Ulucanlar prison: damp dormitories and flower beds
A flower bed in the courtyard. Thickly plastered walls. A squeaky clean room for visitors. Brand new signs with street names. But also: gallows, and a very dark hallway with small cells on one side where sounds of screaming people and lashes being whipped came out. Damp dormitories, too many beds in too little space.
I visited Ankara Central Closed Prison, or in Turkish Ulucanlar Cezaevi. It was a prison for decades – even already in the early days of the republic – and now the municipality has turned it into a museum. The most famous inmate here was Deniz Gezmis, a socialist-communist student leader in the late sixties and early seventies. He was sentenced to death, brought to Ulucanlar prison and hanged, together with two others – read more about him here. Also writer and poet Nazim Hikmet was at some point imprisoned in Ulucanlar, and several religious teachers who didn’t agree with Atatürk’s reforms and were sentenced to death for it in the nineteen-twenties.
Adnan Menderes street
The museum confused me. Firstly because it all looked too neat. The building had clearly been renovated, but with not much respect for what the building was really like when it was still a prison. The walls of the courtyards were perfectly plastered – but on the pictures that were hanging on the walls, you could see how crumbled and dirty they had really looked. There were flower beds in the courtyards, and I saw a street name sign with ‘Adnan Menderes Street’ on it. Adnan Menderes Street? I’m not sure, because no information about the renovation was provided, but I’m pretty confident the sign wasn’t there when the museum was still a prison. Adnan Menderes was Turkey’s PM in the fifties and he was hanged by the military junta in 1961. Why did they put it there?
But not all was pretty, of course. The cells were still as damp as they must have been in the prison days. There were old, smelly and dirty bunk beds, dark one-person cells where people were ‘disciplined’, in the courtyard there was a gallows. Most remarkable was a hall-way inside the prison. They made it very dark, and on the left-hand side were prison cells. With sound installations they made it seem as if torture and interrogation was going on there. People talking and shouting, the sounds of whips. Pretty creepy.
I visited the prison with friend J., and we talked about this contradiction: on the one hand, they decided to try to show the torture and executions that went on in Ulucanlar for decades, on the other hand they sanitised the truth by over-renovating and with flowers and street names. Why? We couldn’t conclude anything else than that the museum has two goals: show the prison (a bit) how it was, and at the same time offer a place for remembrance. What happened in Ulucanlar is (very) recent history that still defines Turkey today; many people have personal memories or experiences. Brutal reality alone may just be too much.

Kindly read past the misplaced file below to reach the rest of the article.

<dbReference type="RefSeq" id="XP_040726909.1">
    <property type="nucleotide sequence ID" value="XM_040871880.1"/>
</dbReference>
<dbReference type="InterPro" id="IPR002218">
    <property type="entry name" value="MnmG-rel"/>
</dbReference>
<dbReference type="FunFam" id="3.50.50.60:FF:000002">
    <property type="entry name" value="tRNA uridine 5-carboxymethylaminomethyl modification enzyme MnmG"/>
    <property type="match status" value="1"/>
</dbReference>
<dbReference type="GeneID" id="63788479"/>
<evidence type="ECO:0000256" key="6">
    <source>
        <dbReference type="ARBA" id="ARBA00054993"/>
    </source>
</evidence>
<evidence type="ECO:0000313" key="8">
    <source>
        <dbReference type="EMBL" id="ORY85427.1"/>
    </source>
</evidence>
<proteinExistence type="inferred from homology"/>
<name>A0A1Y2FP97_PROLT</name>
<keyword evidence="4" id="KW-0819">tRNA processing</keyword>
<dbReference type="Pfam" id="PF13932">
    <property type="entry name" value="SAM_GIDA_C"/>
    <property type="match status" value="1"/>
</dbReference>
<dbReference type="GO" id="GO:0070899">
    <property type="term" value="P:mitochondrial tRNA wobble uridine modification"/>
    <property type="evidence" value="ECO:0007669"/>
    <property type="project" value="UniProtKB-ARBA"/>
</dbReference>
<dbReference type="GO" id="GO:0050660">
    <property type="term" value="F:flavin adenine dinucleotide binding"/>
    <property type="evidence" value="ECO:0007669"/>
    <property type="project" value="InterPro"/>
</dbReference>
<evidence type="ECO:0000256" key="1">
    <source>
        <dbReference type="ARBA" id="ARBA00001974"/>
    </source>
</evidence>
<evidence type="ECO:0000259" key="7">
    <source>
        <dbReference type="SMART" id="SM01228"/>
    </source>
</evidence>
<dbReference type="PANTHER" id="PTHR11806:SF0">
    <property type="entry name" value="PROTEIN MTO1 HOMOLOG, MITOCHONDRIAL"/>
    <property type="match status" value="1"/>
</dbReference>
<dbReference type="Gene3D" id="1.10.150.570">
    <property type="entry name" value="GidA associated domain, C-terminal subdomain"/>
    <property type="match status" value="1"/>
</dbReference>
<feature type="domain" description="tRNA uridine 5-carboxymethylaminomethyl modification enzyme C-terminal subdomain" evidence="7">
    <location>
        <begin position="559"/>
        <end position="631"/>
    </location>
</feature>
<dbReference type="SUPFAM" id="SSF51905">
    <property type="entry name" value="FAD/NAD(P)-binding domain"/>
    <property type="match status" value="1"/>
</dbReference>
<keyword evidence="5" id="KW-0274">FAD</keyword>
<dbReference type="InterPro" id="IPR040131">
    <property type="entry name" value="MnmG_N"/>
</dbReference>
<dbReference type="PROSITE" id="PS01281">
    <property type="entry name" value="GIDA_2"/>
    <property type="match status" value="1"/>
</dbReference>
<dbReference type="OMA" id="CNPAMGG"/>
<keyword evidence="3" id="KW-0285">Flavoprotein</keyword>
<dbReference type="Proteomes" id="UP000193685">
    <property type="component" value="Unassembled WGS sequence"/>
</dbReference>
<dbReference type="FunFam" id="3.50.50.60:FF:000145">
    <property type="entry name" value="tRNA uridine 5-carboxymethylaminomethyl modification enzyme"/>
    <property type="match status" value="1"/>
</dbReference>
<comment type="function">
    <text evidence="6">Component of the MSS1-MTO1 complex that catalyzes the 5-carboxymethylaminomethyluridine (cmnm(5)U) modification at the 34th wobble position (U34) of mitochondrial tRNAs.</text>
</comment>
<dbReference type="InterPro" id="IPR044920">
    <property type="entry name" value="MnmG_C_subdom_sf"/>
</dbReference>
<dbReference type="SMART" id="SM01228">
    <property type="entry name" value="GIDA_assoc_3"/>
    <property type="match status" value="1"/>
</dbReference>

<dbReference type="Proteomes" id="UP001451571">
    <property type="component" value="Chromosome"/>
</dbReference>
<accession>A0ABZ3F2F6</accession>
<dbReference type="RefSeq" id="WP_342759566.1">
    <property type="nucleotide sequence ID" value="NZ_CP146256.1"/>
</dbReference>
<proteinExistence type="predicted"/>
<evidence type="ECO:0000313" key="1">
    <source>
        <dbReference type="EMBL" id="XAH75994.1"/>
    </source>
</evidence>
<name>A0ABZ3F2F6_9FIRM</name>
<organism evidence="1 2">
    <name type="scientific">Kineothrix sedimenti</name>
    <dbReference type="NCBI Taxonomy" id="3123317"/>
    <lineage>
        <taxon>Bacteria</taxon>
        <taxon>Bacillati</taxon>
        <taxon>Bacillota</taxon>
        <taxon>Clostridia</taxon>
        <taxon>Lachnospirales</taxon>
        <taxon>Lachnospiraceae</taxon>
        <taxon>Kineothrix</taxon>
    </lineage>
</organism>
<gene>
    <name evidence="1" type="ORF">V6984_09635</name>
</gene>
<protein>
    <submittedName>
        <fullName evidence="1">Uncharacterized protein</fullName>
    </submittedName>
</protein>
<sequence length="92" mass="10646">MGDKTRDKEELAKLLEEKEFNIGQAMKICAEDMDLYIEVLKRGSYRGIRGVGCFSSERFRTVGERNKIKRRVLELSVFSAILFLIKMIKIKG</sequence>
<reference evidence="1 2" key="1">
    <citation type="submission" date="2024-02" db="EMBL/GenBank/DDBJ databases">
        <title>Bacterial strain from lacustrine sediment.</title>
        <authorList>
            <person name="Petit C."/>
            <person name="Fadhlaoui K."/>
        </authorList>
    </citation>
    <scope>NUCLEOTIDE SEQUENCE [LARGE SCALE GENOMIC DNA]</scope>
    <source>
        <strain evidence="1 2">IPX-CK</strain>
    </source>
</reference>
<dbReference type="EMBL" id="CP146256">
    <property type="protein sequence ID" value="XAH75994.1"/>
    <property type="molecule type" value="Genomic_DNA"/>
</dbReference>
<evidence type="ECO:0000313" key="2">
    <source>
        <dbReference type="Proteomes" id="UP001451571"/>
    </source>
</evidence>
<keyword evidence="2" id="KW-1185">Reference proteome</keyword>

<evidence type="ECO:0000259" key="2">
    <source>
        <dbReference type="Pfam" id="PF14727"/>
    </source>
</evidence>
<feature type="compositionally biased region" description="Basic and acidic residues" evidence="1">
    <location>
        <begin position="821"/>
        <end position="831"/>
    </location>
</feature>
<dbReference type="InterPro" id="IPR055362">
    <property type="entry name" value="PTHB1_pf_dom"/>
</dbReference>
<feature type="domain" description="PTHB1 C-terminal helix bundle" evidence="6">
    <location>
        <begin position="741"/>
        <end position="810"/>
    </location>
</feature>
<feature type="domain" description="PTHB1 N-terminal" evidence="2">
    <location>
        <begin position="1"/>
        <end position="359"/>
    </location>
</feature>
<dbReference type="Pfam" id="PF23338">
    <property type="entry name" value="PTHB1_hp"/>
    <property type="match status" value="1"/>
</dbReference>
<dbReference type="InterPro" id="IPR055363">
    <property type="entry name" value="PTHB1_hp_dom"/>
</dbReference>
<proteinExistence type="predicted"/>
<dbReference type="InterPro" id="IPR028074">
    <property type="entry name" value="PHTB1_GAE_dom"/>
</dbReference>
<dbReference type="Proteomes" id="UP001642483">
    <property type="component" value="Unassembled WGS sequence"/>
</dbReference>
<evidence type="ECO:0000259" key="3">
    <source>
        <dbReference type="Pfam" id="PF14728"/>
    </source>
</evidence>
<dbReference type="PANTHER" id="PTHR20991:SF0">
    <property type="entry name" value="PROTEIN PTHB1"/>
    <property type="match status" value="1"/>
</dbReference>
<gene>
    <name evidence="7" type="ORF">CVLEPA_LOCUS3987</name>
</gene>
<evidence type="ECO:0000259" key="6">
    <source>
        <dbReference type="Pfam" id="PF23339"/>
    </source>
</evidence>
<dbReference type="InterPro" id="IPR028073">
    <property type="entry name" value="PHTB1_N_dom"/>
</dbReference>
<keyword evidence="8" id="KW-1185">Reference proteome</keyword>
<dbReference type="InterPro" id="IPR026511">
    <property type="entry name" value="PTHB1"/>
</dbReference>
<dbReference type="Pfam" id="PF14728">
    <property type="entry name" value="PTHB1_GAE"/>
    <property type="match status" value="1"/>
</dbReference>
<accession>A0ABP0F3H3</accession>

The other thing that confused me was the fact that the prison had been turned into a museum in the first place. Turkey is still in the midst of major transition and has not yet fully dealt with the past. After the military coup in 1980, both leftists and rightists were arrested and brought to this prison (and others), and the constitution that was written in those days still rules over Turkey today. The museum commemorates religious teachers who were hanged in Ulucanlar courtyard because they didn’t agree with Atatürk’s reforms, but at the same time the reforms and especially the rough way they were brought about, are still not debated in Turkey. Torture is being denounced, but at the same time torture is by no means past history in Turkish prisons and especially police stations.
In short, you could say the methods of the state itself are questioned by the museum, while at the same time the power of the state has not really diminished. The state is still, to this day, there to protect itself rather than to protect the citizens. That is, you could say, the very root of many problems that Turkey has had in the republic era. How is it possible that a state shows and denounces practices and convictions that are at the same time (partly) still the very basis of that state?
There were no people working in the museum to ask questions, and no booklets with extra info about the prison, the renovation and the backgrounds of the inmates and the times they were imprisoned, were available. So friend J. and I debated together. And we concluded that the prison-turned-museum shows what Turkey is: a country of contradictions in transition. If you have any ideas on the subject or if you too have visited Ulucanlar, please don’t hesitate to share your thoughts below this post!
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